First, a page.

By David Tulis
In August I made contact with NOAA, the national oceanic and atmospheric administration, to determine if heavy sky striping activities over Chattanooga in July were in accordance with federal statute — or even subject to that agency’s regulation.
Specifically, I sought to learn whether the parties involved in sky plume program had filed NOAA form 17-4, a request for license to modify the weather pursuant to the weather modification reporting act of 1974. My correspondence with John Leslie and a colleague says in part:
Thank you for chatting with me about weather modification paperwork. I am looking to obtain copies for July of completed NOAA form 17.4 touching on three neighboring Tennessee counties: Hamilton, Marion and Sequatchie. Weather modification, cloud-seeding, overcast-making flights occurred over Chattanooga (in Hamilton County) July 1-5, 9, 10, 13, 15, 17, 20-22, 25, 26, 30 and 31.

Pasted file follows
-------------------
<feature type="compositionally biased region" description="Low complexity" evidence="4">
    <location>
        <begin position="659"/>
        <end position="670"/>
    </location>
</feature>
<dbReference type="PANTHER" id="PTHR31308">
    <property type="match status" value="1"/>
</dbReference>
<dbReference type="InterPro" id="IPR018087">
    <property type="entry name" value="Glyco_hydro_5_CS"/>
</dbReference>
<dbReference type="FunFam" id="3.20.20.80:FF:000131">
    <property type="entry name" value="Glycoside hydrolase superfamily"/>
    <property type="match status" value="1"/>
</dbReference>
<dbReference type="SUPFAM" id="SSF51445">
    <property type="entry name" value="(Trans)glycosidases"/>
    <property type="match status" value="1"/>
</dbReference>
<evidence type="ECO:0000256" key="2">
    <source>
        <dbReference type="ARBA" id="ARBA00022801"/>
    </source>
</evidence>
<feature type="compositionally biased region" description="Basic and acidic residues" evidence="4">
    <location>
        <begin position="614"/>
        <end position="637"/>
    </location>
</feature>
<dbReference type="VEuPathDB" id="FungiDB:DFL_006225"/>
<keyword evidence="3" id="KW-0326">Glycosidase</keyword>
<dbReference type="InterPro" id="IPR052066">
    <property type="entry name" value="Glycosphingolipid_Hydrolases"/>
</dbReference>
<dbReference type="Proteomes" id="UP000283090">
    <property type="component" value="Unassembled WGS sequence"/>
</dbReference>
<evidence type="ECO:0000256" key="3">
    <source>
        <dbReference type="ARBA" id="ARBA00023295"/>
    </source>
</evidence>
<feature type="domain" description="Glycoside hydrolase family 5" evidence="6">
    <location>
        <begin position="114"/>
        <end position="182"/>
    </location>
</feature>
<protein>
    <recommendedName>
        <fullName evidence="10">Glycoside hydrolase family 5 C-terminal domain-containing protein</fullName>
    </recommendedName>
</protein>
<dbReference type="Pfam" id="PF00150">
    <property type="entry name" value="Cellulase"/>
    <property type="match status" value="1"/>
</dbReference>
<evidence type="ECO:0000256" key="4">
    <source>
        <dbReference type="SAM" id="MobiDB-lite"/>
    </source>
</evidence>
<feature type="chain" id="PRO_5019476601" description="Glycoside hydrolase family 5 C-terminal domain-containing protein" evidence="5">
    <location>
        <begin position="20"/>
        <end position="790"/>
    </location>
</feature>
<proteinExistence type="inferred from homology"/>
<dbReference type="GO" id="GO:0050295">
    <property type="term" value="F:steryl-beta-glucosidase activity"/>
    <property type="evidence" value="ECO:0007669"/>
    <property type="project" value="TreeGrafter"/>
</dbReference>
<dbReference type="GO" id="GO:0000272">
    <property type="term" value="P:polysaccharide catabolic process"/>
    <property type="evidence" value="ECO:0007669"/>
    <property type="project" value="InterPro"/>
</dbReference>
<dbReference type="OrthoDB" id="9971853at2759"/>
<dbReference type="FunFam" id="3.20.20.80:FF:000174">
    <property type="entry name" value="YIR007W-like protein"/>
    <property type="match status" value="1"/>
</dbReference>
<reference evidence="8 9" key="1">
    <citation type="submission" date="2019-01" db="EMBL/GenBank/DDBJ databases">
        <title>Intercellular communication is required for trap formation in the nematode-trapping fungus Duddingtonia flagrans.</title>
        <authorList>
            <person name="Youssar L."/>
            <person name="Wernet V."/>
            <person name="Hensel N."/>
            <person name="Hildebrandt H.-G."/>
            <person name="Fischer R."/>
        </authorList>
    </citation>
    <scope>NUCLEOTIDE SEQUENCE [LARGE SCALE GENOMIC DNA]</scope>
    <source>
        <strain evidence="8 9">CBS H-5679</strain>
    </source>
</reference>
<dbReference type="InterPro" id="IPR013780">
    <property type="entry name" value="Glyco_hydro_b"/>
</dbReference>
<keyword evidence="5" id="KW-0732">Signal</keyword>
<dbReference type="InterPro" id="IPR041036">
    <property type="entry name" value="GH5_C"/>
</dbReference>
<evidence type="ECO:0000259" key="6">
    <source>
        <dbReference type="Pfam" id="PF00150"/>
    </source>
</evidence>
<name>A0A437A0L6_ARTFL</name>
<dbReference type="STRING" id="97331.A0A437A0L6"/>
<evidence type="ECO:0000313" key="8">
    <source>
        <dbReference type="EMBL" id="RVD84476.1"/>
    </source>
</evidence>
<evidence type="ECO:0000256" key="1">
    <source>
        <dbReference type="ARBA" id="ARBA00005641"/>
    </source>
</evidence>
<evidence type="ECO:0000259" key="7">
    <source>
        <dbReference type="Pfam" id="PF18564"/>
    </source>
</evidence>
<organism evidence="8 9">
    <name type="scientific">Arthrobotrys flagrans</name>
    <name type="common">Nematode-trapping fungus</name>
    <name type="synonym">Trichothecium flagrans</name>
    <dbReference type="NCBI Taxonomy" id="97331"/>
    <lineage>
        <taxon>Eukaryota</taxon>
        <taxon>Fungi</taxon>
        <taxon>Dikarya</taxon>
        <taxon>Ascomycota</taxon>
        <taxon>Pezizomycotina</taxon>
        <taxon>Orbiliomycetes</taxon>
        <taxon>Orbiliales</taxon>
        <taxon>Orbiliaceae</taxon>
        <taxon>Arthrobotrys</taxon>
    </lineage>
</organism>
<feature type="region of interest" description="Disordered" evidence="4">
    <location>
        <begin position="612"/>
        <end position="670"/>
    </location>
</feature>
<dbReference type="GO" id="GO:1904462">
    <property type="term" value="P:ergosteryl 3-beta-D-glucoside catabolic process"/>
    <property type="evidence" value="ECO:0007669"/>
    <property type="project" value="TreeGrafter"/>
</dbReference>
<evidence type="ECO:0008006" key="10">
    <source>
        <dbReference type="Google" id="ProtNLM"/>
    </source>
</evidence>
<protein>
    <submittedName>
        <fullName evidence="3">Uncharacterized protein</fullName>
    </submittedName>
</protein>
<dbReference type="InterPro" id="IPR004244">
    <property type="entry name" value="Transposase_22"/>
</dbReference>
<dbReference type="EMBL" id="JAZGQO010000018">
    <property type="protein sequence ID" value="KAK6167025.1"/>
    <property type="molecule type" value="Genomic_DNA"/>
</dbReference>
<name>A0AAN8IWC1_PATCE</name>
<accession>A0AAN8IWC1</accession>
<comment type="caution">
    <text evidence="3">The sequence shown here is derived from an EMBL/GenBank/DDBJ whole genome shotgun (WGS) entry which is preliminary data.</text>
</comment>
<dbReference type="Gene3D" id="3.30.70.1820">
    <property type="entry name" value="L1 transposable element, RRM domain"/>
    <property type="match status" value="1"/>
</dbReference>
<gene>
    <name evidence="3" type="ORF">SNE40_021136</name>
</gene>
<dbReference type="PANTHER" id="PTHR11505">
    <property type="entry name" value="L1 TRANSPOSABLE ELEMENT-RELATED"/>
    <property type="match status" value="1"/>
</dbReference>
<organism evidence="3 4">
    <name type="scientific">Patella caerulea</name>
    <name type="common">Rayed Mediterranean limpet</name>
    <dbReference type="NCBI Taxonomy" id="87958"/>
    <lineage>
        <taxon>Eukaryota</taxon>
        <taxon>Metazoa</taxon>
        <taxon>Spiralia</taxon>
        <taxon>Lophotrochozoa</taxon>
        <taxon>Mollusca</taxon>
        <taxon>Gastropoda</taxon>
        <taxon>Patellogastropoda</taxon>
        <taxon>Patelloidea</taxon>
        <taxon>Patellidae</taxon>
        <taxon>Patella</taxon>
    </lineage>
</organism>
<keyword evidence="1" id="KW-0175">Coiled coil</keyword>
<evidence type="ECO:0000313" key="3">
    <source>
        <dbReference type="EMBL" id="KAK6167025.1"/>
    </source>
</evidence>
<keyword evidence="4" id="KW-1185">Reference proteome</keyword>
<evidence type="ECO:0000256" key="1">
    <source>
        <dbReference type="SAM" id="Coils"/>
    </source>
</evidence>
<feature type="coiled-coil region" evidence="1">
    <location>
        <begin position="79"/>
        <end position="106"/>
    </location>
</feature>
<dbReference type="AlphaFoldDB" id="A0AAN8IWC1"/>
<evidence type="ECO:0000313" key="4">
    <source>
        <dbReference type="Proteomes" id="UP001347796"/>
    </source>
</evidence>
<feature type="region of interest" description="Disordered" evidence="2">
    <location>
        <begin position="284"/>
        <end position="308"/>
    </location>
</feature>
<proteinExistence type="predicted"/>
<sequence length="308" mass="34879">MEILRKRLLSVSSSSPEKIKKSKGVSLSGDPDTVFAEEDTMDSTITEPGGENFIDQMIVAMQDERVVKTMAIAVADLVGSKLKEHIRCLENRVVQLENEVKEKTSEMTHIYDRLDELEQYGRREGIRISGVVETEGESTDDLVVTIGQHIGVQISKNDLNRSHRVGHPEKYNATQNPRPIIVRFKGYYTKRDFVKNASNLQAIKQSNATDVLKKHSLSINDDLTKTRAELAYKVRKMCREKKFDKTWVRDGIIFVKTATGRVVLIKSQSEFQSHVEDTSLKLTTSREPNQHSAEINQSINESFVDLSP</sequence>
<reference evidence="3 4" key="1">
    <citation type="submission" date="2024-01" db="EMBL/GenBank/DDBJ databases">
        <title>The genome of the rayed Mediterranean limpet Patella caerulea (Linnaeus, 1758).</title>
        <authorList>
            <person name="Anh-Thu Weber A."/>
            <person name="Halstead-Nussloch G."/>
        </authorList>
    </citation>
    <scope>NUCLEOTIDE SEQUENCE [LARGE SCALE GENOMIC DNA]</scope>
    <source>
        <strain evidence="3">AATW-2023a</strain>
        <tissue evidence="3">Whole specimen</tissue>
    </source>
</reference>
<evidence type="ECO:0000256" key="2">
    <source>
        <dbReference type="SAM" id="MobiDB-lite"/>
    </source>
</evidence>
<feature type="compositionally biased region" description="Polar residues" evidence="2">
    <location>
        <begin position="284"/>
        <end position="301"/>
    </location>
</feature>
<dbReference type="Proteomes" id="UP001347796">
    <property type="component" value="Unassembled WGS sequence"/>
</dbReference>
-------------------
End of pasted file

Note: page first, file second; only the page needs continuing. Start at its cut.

July 30 was a remarkably heavy day of jet overflights laying plumes of cloud (see photo). Sky striping may help bring global cooling, but I fear it is being done without regard to the health of people on the ground and without proper authorization.
The completed forms for all or any of these days will go a long way to explain what is happening in the fight against global warming in my area of the U.S.
A dramatic sky striping demonstration Sunday, Oct. 19, drew so much attention across Chattanooga that I decided to follow up this morning on my inquiry with NOAA, which has been ignored. Thus far, Hamilton County has received special attention in the war on global warming on the following dates: Oct 1, 2, 4, 5, 8, 9, 11, 13, 14, 17-20. That’s 13 days of particulate emissions in the high atmosphere over the city, based on the scientific enterprise of visual observation.
I am developing this story bit by bit, and I am not sure how useful such inquiries as today’s might be.